Dapagliflozin is a sodium-glucose co-transporter-2 (SGLT2) inhibitor — a class of drugs that cause the body to excrete sugar in urine. In addition to controlling blood sugar in patients with diabetes, SGLT-2 inhibitors have been shown to provide significant cardiovascular and kidney disease benefits. The DELIVER trial was designed to determine whether dapagliflozin would decrease cardiovascular morbidity and mortality in patients with heart failure with mildly reduced or preserved ejection fraction. The trial was conducted at 353 sites across 20 countries. The trial enrolled patients who were 40 or older and had symptomatic heart failure with an ejection fraction of greater than 40 percent, including mildly reduced ejection fraction and preserved ejection fraction, as well as patients who had previously had reduced ejection fraction that had improved to greater than 40 percent, and in both the outpatient and inpatient setting. More than 6,000 participants were randomized to receive dapagliflozin or placebo and followed for a median of 2.3 years. The primary endpoint was a composite of cardiovascular death or worsening heart failure.
Dapagliflozin significantly reduced the primary composite endpoint by 18 percent. Worsening heart failure occurred in 368 participants (11.8 percent) in the dapagliflozin group compared to 455 participants (14.5 percent) in the placebo group. Cardiovascular death in these groups occurred in 231 (7.4 percent) and 261 (8.3 percent) participants, respectively. Key secondary outcomes were also significantly reduced, including total heart failure hospitalizations and total symptom burden.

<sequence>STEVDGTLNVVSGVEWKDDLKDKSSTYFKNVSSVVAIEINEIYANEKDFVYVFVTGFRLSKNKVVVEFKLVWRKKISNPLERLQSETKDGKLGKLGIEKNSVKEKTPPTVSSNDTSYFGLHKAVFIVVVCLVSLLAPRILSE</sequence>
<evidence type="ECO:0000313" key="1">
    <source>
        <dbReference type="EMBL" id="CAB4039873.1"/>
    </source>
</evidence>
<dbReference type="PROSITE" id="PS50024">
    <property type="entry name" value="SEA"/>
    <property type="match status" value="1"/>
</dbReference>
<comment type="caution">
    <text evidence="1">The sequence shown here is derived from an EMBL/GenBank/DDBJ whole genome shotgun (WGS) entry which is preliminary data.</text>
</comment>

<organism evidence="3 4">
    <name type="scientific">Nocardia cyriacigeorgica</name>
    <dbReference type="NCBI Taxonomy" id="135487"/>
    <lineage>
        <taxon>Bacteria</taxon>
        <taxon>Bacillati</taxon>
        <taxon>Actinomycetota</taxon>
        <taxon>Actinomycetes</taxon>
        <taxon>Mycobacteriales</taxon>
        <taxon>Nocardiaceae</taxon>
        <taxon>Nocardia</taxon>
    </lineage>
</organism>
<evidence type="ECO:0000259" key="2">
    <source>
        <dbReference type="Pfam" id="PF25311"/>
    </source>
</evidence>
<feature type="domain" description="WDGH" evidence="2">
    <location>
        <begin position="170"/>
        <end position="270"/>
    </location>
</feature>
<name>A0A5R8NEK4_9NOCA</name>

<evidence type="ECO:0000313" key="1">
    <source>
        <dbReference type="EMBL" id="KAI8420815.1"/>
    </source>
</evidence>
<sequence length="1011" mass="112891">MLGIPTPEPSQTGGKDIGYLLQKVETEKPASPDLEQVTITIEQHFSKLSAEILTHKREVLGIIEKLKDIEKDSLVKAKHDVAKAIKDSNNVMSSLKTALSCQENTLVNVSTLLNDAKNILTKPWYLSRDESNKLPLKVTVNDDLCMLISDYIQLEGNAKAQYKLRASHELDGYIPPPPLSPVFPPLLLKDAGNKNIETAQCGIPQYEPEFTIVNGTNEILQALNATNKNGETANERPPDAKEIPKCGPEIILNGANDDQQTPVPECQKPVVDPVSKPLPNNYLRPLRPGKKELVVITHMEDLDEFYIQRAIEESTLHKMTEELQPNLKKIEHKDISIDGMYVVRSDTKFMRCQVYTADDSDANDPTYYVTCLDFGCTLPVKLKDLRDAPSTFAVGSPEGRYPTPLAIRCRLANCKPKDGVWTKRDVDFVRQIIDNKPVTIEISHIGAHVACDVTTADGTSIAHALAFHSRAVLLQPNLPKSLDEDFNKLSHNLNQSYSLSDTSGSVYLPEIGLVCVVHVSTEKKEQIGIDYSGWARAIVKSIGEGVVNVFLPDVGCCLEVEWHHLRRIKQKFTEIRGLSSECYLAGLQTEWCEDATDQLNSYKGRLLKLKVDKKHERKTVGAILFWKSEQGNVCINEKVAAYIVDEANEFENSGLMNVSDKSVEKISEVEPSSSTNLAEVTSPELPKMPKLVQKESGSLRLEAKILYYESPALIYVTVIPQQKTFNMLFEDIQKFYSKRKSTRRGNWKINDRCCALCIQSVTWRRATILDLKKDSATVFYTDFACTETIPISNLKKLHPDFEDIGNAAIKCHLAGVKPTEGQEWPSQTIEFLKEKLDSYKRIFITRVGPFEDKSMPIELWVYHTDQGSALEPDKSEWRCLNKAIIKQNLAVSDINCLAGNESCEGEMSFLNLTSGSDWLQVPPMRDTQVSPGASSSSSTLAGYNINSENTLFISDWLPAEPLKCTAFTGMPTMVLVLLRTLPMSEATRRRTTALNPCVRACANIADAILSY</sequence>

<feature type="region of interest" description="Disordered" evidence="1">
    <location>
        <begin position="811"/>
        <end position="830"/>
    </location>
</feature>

The meta-analysis, led by Vaduganathan and colleagues, used data from DELIVER and EMPEROR-Preserved, with a composite of cardiovascular death or first hospitalization for heart failure. The team found that SGLT2 inhibitors reduced the risk of the primary outcome by 20 percent. Effects were consistent across subgroups by age, sex, race, body mass index, systolic blood pressure, history of various medical conditions and more. Vaduganathan and colleagues further incorporated data from additional clinical trials with SGLT2 inhibitors, including those performed with dapagliflozin and empagliflozin in patients with reduced ejection fraction, and in patients from a clinical trial of the SGLT1/2 inhibitor sotagliflozin. The totality of the evidence with all these data suggest that patients across the full spectrum of heart failure benefit from this class of drugs, irrespective of ejection fraction or care setting.
The authors note that the work has some limitations. Less than 5 percent of patients enrolled in DELIVER were Black, the COVID pandemic limited symptom assessment after March 2020, and subgroups in the trial were underpowered. However, findings were consistent across prespecified subgroups.
“There are more than 64 million people worldwide affected by heart failure, half of whom have mildly reduced or preserved ejection fraction,” said Solomon. “Our goal is to rigorously and scientifically evaluate potential treatments so that we can provide the best evidence-based care to help them lead longer, healthier lives.”
Disclosures: Disclosure forms provided by the authors are available with the full text of the published paper at NEJM.org. Vaduganathan has received research grant support or served on advisory boards for American Regent, Amgen, AstraZeneca, Bayer, Baxter Healthcare, Boehringer Ingelheim, Cytokinetics, Lexicon Pharmaceuticals, Novartis, Pharmacosmos, Relypsa, Roche Diagnostics, and Sanofi; received speaker fees from AstraZeneca, Novartis, and Roche Diagnostics; and participates on clinical trial committees for studies sponsored by Galmed, Novartis, Bayer, Occlutech, and Impulse Dynamics.
Funding: DELIVER: Funded by AstraZeneca; DELIVER ClinicalTrials.gov number, NCT03619213.